Removing the Offshoot

Trimming Bottom Leaves From the Offshoot

f your bamboo has become too tall, you can cut off the top leaves to encourage it to grow wider. You can also trim bottom leaves from the offshoot to keep it a manageable size. If you want your bamboo to grow taller, cut off the lower leaves so that more energy goes into growing new shoots.

To propagate lucky bamboo, simply cut a stalk at an angle and place it in water. Change the water every week, and in a few weeks, you should see roots growing. Once the roots are about an inch long, you can transplant them into soil. Be sure to keep the soil moist but not soggy. [1]

Deciding How to Root the Cutting

Rooting in water

The most common way to propagate lucky bamboo is by rooting the cuttings in water. To do this, you’ll need a clean, sharp knife or pair of scissors and a container for the cutting. Fill the container with fresh water and place the cutting in it so that at least an inch (two centimeters) of the stem is submerged.

Change the water every few days to keep it fresh, and be sure to use distilled or purified water if your tap water is high in minerals.

You should see roots start to grow within a few weeks, and once they’re about an inch (two centimeters) long, you can transplant the cutting into soil. [1]

Rooting in soil

f you’re growing your lucky bamboo in soil, the process is a bit different. You’ll need to start by adding some rocks to the bottom of a vase or pot. This will help with drainage so that your roots don’t rot. Then, add a layer of potting soil on top of the rocks and place your plant in the pot. Water regularly, making sure that the soil stays moist but not soggy.

To propagate, or create new plants from cuttings, take a sharp knife and cut off about two inches from the stem of an existing plant. Place the cutting in water and wait for it to form roots. Once it has rooted, you can then transplant it into soil.

Growing lucky bamboo in soil is a bit different than growing it in water. You’ll need to start by adding some rocks to the bottom of a vase or pot for drainage, then add a layer of potting soil on top of the rocks. Water regularly, making sure that the soil stays moist but not soggy.

To propagate, or create new plants from cuttings, take a sharp knife and cut off about two inches from the stem of an existing plant. Place the cutting in water and wait for it to form roots. Once it has rooted, you can then transplant it into soil. [1]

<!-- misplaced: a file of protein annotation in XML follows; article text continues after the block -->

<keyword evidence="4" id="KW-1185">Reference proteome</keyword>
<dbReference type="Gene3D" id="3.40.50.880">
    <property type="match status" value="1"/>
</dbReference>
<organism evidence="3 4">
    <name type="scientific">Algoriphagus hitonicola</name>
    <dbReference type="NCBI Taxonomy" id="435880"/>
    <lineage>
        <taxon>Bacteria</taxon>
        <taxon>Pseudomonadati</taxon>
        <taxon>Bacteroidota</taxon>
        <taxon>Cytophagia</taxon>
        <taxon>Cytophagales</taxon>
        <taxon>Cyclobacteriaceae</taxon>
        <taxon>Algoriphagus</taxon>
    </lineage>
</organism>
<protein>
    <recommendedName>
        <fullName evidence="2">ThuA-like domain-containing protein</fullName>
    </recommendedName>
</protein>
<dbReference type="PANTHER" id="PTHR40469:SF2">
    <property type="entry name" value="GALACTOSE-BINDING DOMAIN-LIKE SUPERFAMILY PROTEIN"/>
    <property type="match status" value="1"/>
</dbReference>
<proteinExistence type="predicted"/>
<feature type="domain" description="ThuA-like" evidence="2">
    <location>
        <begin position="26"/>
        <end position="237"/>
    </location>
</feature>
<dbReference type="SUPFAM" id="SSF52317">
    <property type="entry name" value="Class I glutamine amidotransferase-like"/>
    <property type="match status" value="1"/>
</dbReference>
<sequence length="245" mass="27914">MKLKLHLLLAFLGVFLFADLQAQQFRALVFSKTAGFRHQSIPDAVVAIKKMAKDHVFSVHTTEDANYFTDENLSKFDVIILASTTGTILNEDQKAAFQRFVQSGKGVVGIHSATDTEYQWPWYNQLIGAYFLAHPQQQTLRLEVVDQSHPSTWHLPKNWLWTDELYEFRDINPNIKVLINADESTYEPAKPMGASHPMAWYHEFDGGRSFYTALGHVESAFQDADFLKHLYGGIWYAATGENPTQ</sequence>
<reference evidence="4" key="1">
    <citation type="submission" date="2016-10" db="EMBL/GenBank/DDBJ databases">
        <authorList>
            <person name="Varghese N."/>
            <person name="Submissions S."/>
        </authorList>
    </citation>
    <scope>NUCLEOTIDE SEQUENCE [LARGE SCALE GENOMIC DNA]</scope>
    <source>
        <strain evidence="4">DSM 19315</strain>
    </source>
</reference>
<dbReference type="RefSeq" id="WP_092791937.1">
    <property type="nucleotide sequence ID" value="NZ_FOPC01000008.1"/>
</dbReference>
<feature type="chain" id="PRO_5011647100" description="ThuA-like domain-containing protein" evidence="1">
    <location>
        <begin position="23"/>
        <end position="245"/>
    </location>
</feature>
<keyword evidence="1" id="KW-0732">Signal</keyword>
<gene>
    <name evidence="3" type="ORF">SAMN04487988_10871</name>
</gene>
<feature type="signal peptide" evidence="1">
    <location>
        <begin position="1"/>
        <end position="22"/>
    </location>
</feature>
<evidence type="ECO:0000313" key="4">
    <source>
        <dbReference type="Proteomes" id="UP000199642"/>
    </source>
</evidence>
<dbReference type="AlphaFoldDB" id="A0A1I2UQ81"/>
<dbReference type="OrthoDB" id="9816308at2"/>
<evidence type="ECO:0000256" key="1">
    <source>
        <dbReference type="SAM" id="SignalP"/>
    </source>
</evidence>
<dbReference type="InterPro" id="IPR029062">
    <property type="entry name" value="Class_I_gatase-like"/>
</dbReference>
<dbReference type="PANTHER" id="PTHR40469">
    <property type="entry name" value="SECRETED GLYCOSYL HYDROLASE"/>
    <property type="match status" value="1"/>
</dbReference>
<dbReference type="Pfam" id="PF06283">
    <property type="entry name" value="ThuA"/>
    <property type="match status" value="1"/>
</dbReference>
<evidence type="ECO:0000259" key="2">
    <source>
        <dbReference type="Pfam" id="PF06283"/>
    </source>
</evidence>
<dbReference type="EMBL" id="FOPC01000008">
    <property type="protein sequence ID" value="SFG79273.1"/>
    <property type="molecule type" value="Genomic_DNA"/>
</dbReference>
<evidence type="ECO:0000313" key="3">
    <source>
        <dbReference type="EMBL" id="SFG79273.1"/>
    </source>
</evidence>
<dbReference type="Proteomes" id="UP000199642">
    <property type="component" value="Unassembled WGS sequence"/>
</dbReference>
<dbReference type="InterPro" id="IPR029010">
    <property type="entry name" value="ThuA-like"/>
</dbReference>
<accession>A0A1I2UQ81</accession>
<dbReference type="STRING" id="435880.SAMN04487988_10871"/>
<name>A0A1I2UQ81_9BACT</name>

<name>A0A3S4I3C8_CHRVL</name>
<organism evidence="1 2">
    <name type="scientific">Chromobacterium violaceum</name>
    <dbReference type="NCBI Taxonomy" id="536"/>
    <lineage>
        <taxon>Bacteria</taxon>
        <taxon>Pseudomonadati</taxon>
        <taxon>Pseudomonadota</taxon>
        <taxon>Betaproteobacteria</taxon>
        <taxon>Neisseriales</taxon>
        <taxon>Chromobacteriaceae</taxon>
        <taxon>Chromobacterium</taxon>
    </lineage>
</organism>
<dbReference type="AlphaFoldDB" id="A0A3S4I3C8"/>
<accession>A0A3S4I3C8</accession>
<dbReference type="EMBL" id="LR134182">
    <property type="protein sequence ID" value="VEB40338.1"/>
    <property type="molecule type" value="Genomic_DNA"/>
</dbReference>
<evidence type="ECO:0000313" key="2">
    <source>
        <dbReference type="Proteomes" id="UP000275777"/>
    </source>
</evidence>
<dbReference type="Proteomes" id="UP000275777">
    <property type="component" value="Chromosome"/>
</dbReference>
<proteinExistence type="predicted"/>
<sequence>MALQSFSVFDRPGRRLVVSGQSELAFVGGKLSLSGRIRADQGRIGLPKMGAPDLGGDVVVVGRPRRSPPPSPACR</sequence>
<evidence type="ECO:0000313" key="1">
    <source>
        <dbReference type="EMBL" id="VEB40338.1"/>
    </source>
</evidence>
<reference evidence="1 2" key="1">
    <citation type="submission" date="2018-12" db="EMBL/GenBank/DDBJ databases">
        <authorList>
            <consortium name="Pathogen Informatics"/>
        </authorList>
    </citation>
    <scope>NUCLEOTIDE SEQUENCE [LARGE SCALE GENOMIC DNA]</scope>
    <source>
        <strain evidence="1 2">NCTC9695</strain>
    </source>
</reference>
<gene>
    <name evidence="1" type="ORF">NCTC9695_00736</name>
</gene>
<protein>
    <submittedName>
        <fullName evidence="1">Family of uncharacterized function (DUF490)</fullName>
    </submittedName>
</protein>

Rooting in soil

How Long Does it Take Lucky Bamboo to Propagate?

Lucky bamboo is a fast grower, and it can take as little as two weeks for new roots to form. However, it’s best to give your plants some time to adjust to their new environment before you start propagating them. I like to wait at least four weeks before I start propagating my lucky bamboo. [1]

To propagate your lucky bamboo, you’ll need a sharp knife or pair of scissors, a clean container filled with fresh water, and some patience!

Caring for the Cut Parent Stalk

f you’re lucky enough to have a parent stalk of your own, there are a few things you should know in order to keep it healthy. First and foremost, cut stalks should be kept in water at all times. The water should be changed every three to five days, and the stalk should be trimmed every two weeks or so. [1]

t’s also important to make sure that the water is clean and free of chlorine. You can do this by using distilled water or letting tap water sit out for 24 hours before use.

Care After Propagating

Light & Position

Lucky bamboo does best in bright, indirect sunlight. If you don’t have a spot that gets bright, indirect light, you can grow lucky bamboo under fluorescent lights.

You’ll need to position the fluorescent tube about six inches above the plants and leave it on for about 12 hours per day. [1]


Lucky bamboo does not like to sit in water, so it’s important to make sure the container you’ve placed it in has good drainage. The best way to water your lucky bamboo is to use a spray bottle and mist the plant every few days. You can also dunk the entire plant in a bowl of water for a minute or two before letting it drain thoroughly.